In an alternative embodiment, shift register 109 can may be further divided into two segments, with one fed driven directly from by the output of video amplifier 108, and the other fed from driven by a delayed version of that output (e.g., a two nanosecond delay). Data elements of the respective shift register segments may be interleaved with each other, provided in separate registers, or sequentially concatenated—leaving a task for the controller to segment, parse and/or utilize data in the respective registers. In this manner, a finer resolution (e.g., 2 two ns) can he achieved with the same clock rate.
In either case, the sampling rate of shift register 109 is high enough so that each hit therein, i.e., a detected pulse during a discrete time interval represented by a respective segment of the shift register, represents a delay of only a few (e.g., two to four) nanoseconds. Since radio frequency signals in air propagate at approximately one foot/ns, and since the round trip distance for a signal reflected from an object is twice the distance to the object, a shift register sampling or shifting rate of 250 MHz corresponds to a distance measurement resolution of two feet per shift register element (or one foot in the case of the use of a the above-described, time-delayed version of the video amplifier output).
Programmable logic device 110 is configured to extracts data from shift register 109 in response to commands from microcontroller 111. Note that clock 101 operates at a substantially lower frequency than clock 102, and serves as a time base for microcontroller 111 and programmable logic device 110. Clock 101 may be derived from clock 102 through the use of a frequency divider; or, conversely, clock 102 may be derived from clock 101 through the use of a phase-locked loop such as contained within the programmable oscillator ICS525 commercially available from Integrated Circuit Systems, Inc. Synchronization of clock 101 with clock 102 is not absolutely necessary for the system to operate; however, such synchronization may be useful for achieving a more reliable and predictable implementation.
FIG. 2 shows operational details of the operation of high speed shift register 109. Input signal 201, from the output of video amplifier 108, represents the direct plus scattered signal echo pulses from produced by one transmitted pulse and typically consists a pulse directly from transmit antenna 104 (FIG. 1) followed by plus multiple a series of successive reflected return pulses associated with multiple objects. After suitable video amplification, signal 201 is fed supplied directly to the input of high speed shift register 109.
Clock 102 progressively cycles shift register 109 until the first “1” appears at the far end (left side in FIG. 2). The first “1” represents receipt by the receive antenna 105 of the initial transmit pulse from antenna 104 (FIG. 1). At this point, shifting ceases due to the shut-off action of an inhibitor gate 204, and whereupon the data then stored in shift register 109 represents, in binary digital form, the input signal 201. At this point, the data can be shifted out to microcontroller 111 at some arbitrary, lower rate via data line 202 and alternate clock line 203.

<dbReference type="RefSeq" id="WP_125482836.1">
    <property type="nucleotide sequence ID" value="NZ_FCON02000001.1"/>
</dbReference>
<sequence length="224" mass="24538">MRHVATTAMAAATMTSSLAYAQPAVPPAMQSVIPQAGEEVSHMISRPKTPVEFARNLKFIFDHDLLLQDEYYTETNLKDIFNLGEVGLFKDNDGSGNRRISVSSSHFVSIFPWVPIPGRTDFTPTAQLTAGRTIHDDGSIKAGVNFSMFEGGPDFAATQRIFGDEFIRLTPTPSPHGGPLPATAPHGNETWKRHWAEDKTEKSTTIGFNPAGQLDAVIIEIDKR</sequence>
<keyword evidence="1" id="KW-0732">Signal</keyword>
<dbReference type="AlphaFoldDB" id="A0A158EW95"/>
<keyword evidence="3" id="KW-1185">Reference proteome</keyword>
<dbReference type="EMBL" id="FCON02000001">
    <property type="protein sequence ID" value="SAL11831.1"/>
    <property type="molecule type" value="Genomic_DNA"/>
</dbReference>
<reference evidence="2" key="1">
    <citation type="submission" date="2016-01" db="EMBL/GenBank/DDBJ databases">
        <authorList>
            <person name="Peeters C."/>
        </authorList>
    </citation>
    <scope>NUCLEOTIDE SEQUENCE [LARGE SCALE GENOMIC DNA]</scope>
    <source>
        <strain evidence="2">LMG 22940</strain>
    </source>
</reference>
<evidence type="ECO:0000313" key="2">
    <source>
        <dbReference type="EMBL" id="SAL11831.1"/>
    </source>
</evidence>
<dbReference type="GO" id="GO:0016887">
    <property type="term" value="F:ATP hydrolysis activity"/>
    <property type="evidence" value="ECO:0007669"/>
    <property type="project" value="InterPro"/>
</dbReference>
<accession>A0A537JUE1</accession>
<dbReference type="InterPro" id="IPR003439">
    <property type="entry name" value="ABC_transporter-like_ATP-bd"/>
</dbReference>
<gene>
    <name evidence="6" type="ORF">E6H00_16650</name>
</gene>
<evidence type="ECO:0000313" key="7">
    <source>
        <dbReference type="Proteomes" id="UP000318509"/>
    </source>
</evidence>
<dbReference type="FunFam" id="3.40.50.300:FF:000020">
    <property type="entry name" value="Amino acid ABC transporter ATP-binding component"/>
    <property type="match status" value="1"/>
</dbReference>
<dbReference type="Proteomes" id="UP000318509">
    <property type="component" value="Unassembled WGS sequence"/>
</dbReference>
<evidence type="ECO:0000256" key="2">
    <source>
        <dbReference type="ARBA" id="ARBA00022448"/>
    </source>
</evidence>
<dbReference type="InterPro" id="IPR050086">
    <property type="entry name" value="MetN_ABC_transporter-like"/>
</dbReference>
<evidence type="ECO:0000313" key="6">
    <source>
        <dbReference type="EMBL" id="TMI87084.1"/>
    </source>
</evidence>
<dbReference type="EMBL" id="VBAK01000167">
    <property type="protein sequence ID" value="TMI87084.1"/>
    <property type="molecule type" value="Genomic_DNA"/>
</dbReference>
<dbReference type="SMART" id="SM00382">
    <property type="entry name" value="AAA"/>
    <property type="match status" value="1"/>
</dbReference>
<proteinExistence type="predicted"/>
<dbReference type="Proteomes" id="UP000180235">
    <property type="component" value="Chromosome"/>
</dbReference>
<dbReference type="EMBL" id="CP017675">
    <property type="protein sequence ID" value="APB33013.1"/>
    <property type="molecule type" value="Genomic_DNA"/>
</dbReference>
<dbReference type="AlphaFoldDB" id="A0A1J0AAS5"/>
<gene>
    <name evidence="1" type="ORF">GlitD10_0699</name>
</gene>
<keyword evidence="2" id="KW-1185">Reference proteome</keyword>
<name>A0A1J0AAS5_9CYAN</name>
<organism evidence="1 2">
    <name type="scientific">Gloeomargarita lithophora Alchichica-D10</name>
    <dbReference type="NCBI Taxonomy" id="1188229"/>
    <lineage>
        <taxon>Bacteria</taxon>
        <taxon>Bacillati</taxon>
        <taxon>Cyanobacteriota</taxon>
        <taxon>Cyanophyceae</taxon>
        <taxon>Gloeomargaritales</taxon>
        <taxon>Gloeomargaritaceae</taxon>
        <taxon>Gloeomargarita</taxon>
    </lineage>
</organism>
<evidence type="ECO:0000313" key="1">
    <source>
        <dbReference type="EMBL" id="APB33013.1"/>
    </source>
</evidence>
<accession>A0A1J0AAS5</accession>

Once microcontroller 111 has recovered the data of shift register 109, the register is preferably cleared, and another transmit or trigger pulse issued to initiate another measurement or detection cycle. Software running on microcontroller 111 then processes the received data, possibly taking multiple samples so that averaging can be performed in order to suppress noise.
Further samples can be taken with amplifier 106 set to a different gain setting (cf. FIG. 1), under the control of microcontroller 111 so that some information about the magnitude of the various features in received signal 201 may also be determined. Once microcontroller 111 has processed the data, it is available for transfer to any display or host computer, which may be appropriately connected.
Determining Distance Between or Geo-Locating Participating Objects
In addition to radar applications, a system built or method carried out according to the present invention may also enable communication between two similar or substantially identical cooperating transceiver units or systems in a way to geolocate or ascertain the distance between two objects embodying such cooperating transceiver units or systems. In order to implement this function, high speed shift register 109 is preferably augmented according to FIG. 3 to include an array 301 having multiple rows, each row being indicative of a shift register sequence and where each row provides a segment of information useful for solving a set of equalities for one or more unknown values.
FIG. 3 illustrates how each bit of shift register 109 is fed to the input of array 301. The contents of shift register 109, when transferred to array 301, shifts vertically in the diagram, and each shift preferably occurs at the rate of system clock 101. Thus, an entire row of data from shift register 109 is loaded in parallel into a row of array 301. Array 301 is preferably implemented with programmable logic as part of programmable logic device 110. Timing information derived from the respective rows of array 301 is used, as subsequently explained, to determine inter-object range by solving a set of equations or approximated relationships for unknown values.